But before praise can be trusted upon this title it's important to take a look at what Shovel Knight's graphical style stems from. The game itself shares its genre with the most popular titles of the retro era, but more specifically its core takes inspiration from the old character centric mascot games of yore. Like Megaman before it, Shovel Knight creates not only a style of gameplay—it creates one filled with colorful and memorable characters. With only a few pixels to spare these early NES titles had to rely on character design alone to construct a world that players would care to explore, and Shovel Knight manages this superbly

Like the robot masters of the past, Shovel Knight has its own naming scheme creating a sense of consistency between the bosses. The enemies themselves each hold a couple lines of dialogue too managing to capture a distinct personality in very little time. This personality is heightened with the gorgeous pixel art, creating a world that seems familiar yet fresh. As mentioned before this world shares visual cues with the Megaman universe, but manages to set it apart by showcasing a diverse range of colors and environments. Shovel Knight not only looks like a retro game, but it looks like its own retro game. Where any lesser title would use pixels as an excuse for derivative graphics, this game uses pixels to craft its own unique look from an old method.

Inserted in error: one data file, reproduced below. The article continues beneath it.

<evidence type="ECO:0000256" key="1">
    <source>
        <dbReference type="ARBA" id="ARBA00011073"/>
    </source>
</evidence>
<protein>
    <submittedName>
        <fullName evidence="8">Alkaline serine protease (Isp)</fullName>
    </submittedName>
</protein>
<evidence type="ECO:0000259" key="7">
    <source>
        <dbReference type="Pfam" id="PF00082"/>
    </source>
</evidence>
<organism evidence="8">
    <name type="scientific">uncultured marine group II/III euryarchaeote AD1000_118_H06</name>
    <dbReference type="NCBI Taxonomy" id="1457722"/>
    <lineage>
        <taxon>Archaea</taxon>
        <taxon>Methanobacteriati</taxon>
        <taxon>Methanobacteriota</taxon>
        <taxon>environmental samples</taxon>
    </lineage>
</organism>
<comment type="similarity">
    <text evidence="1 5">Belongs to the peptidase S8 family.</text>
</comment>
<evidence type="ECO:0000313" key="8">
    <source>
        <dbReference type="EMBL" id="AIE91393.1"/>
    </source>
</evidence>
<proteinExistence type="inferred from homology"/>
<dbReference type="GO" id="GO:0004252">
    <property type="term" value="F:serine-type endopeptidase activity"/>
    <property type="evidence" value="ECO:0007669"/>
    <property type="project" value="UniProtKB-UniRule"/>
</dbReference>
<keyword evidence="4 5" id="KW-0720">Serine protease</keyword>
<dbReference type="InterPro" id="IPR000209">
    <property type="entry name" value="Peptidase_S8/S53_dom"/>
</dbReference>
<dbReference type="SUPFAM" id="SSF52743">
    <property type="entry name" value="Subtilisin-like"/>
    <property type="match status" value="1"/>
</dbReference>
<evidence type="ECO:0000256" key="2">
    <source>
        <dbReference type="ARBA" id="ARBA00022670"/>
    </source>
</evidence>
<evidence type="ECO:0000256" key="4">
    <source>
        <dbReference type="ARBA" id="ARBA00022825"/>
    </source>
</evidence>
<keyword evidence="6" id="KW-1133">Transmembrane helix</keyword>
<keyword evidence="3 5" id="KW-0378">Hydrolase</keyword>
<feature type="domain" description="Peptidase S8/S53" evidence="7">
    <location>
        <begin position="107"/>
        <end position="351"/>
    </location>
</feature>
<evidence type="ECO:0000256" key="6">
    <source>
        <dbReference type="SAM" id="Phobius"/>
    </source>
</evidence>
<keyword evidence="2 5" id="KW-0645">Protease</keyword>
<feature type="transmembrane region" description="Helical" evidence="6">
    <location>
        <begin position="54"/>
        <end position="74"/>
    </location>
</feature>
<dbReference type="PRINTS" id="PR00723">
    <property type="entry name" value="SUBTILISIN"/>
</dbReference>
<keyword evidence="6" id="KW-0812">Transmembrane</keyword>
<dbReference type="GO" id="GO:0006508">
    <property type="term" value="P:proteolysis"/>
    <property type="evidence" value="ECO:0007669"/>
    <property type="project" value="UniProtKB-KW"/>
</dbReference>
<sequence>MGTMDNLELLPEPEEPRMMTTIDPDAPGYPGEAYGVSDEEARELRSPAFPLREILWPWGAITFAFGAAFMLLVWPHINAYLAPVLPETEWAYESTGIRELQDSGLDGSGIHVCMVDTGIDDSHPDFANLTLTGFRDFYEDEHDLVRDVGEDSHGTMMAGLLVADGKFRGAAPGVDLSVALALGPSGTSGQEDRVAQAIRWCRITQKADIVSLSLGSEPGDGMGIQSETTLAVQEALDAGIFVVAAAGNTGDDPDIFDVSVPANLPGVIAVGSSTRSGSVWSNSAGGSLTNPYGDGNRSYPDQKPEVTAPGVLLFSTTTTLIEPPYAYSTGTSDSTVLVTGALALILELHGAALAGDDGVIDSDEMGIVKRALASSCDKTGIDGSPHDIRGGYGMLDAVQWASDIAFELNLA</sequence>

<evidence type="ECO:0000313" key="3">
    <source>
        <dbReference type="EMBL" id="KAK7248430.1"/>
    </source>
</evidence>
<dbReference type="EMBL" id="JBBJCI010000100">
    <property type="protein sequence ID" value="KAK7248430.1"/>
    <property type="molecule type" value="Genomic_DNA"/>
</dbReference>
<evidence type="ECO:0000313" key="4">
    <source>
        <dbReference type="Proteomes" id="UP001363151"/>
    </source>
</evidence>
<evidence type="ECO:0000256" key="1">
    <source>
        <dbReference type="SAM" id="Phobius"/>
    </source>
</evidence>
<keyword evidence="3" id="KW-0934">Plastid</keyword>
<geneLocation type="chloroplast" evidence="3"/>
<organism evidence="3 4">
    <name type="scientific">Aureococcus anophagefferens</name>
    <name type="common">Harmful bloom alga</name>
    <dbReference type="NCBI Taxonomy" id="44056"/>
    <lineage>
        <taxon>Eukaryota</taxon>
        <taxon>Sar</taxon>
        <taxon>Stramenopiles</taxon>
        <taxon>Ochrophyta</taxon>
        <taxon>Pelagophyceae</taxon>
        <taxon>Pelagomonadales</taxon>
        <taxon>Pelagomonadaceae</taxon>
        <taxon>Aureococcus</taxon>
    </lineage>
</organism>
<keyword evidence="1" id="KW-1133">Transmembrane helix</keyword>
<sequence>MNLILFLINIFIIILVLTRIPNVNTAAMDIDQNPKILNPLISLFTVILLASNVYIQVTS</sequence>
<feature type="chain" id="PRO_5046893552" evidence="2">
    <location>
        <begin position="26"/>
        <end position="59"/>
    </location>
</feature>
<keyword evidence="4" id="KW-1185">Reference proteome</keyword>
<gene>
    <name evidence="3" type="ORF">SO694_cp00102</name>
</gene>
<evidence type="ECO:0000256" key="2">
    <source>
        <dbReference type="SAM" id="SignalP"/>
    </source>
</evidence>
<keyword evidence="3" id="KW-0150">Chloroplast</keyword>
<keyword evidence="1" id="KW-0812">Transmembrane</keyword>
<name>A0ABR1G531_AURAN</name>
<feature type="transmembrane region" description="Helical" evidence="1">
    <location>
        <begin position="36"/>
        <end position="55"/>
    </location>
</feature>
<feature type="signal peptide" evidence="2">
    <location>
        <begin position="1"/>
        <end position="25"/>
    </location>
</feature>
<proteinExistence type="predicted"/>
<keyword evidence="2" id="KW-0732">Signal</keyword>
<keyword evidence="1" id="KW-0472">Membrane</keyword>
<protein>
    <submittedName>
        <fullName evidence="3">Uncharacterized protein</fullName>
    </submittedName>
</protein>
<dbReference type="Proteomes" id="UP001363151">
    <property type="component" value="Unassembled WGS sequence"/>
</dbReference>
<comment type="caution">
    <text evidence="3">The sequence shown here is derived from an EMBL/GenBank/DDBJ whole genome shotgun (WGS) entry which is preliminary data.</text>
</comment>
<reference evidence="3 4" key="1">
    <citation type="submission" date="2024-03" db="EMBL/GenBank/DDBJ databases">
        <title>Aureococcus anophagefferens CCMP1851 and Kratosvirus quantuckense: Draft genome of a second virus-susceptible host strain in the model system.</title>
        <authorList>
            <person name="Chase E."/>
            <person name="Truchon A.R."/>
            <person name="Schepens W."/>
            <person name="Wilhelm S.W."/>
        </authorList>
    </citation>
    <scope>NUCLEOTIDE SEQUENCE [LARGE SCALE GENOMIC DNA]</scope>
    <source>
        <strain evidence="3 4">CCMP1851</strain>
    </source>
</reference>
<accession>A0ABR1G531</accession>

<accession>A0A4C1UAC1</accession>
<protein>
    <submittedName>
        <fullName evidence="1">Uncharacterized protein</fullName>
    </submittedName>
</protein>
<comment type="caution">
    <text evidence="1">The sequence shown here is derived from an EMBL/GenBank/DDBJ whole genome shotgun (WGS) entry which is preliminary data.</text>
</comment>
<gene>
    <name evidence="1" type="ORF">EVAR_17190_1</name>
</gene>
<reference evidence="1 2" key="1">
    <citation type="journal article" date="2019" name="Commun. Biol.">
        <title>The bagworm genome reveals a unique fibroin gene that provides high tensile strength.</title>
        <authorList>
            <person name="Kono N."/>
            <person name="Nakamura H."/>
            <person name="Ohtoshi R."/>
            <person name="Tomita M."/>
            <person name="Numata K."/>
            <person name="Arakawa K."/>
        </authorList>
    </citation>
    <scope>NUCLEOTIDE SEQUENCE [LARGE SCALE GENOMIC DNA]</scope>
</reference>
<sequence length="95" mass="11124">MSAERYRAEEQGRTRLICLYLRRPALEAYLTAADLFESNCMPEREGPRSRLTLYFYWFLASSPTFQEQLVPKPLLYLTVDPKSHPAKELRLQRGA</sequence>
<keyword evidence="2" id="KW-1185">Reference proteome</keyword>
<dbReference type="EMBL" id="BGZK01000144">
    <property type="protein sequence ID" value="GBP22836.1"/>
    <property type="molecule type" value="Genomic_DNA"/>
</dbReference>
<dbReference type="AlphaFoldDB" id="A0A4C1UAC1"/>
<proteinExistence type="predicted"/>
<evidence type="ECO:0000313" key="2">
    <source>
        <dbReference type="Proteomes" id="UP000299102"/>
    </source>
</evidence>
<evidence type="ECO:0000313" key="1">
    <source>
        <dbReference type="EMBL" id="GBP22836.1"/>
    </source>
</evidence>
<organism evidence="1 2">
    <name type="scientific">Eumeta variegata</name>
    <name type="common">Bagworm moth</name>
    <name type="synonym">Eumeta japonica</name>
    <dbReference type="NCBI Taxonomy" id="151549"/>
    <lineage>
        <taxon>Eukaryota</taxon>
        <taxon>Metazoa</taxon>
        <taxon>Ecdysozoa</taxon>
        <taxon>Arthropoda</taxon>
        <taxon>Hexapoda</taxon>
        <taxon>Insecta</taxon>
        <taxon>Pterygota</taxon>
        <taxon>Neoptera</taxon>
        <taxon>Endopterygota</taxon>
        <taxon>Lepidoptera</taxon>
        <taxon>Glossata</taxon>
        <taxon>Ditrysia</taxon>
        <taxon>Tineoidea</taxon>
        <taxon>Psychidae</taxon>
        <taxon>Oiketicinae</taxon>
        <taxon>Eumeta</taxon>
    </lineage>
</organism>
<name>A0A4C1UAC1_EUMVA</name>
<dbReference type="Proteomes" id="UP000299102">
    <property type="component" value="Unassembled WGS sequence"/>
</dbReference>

This is also showcased by its music, which manages to compliment the stages nicely. Each tune fits their respective stage and creates a fun ambiance- again adding to the universe being crafted. From every angle the presentation sparkles, and While the retro aesthetic has been critiqued as of late, it's almost impossible to demean the world of Shovel Knight to the same crimes lazier titles embrace. While it may be a shame that such a caveat has to be made in relation to retro throwbacks, it's one that I feel must be applied for the cynical gamer to consider in relation to this game. 

Shovel Knight deceptively holds a lot more content than first looks would imply. While the core gameplay sees Megaman mixed with Ducktales, the map system is very reminiscent of Super Mario Bros 3. There are a few extra encounters on this map, and a few special stages to access as well. Dream sequences are also sprinkled throughout the game giving you a chance to earn some extra treasure in the process. Therefore, while the bulk of the game contains multiple platforming sections, there are extra challenges like these, which switch things up slightly. Also worth mentioning is a new game + mode, which unfortunately comes off a little subpar, since all it really does is remove all health and most checkpoints. It's not a huge problem in any sense, but it just doesn't feel justified in its difficulty as the normal game is- due to messing with the otherwise perfect placement of the checkpoints. However like my other gripes, this is a very small an almost trivial problem.

If you're still cynical on Shovel Knight then it's very possible it is just not the game for you. Many I suspect may avoid this because the retro throwbacks have become ten a penny. Shovel Knight subverts this however, by not only being a great retro throwback, but by possibly being better than many of the games it takes its history from. 

In short, if Shovel Knight were released in 1992 we'd still be talking about it today. But I suspect in the same amount of time, that may be the case anyway.